PubMed ID
21161826 View in PubMed
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Age- and cohort-related variance of type-A behavior over 24 years: the Young Finns Study.

https://arctichealth.org/en/permalink/ahliterature263638
Source
Int J Behav Med. 2014 Dec;21(6):927-35
Publication Type
Article
Date
Dec-2014
Author
Taina Hintsa
Markus Jokela
Laura Pulkki-Råback
Liisa Keltikangas-Järvinen
Source
Int J Behav Med. 2014 Dec;21(6):927-35
Date
Dec-2014
Language
English
Publication Type
Article
Keywords
Adult
Age Factors
Cohort Studies
Female
Finland - epidemiology
Humans
Male
Middle Aged
Social Behavior
Type A Personality
Abstract
Over the recent decades, the incidence of cardiovascular and heart diseases has decreased while levels of type-A behavior, i.e., a potential risk factor, appear to have increased. However, the long-term developmental patterns of type-A behavior is poorly understood. Both age- and cohort-related changes may be involved in these developments.
The purpose of this study was to examine an age- and cohort-related changes of Hunter-Wolf type-A behavior from adolescence to adulthood.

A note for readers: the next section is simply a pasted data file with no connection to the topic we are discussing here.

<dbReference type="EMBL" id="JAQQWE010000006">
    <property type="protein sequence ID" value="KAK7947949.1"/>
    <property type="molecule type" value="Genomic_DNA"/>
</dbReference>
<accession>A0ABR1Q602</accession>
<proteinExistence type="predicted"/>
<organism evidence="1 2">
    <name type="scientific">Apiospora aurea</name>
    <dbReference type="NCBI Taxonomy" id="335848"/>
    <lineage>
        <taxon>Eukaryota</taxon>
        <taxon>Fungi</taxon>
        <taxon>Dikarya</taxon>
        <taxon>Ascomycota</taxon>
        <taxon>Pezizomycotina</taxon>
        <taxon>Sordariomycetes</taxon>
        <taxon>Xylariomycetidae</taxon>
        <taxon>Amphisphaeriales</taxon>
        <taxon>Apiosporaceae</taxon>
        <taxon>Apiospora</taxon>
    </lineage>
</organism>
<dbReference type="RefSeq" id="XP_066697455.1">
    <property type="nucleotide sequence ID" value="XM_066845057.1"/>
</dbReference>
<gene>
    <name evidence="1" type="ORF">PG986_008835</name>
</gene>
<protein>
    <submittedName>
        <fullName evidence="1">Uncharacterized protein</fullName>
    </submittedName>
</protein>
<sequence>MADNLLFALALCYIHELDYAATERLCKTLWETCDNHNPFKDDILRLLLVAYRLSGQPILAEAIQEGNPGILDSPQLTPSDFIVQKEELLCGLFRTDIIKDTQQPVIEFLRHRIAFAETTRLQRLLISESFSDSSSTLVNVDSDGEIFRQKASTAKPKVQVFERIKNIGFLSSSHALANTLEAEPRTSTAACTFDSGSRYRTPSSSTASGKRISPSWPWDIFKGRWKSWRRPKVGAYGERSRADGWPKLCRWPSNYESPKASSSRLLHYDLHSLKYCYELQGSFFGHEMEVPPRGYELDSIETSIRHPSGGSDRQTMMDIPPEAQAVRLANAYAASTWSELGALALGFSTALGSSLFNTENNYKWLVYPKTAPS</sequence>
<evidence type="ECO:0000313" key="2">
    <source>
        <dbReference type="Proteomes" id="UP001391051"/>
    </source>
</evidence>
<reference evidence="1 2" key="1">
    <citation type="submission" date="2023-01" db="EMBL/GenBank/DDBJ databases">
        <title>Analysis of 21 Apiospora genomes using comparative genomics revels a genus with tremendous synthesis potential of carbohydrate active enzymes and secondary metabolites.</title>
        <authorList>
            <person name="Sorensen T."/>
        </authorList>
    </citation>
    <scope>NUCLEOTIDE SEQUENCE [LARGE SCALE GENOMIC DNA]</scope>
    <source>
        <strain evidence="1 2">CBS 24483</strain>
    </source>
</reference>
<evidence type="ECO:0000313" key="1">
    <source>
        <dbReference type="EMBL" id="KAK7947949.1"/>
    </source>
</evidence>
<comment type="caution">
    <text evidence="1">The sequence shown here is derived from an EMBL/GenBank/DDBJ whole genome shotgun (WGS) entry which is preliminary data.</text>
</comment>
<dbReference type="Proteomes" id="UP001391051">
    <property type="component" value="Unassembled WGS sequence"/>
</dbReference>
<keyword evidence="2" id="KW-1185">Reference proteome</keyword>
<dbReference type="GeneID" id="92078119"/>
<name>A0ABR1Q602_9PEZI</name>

Type-A behavior and its components (aggressiveness, leadership, hard driving, and eagerness energy) were assessed using the Hunter-Wolf A-B rating scale at five time points (1983, 1986, 1989, 2001, and 2007) in a population-based sample consisting of six birth cohorts born between 1962 and 1977 (n?=?3,341, a total of 10,506 person observations). Development of type-A behavior and its components was examined with cohort-sequential multilevel modeling.
Aggressiveness decreased with age, eagerness energy, hard driving, and global type-A behavior increased, and leadership exhibited no mean level changes. Younger cohorts had higher aggressiveness, lower hard driving, and global type-A behavior.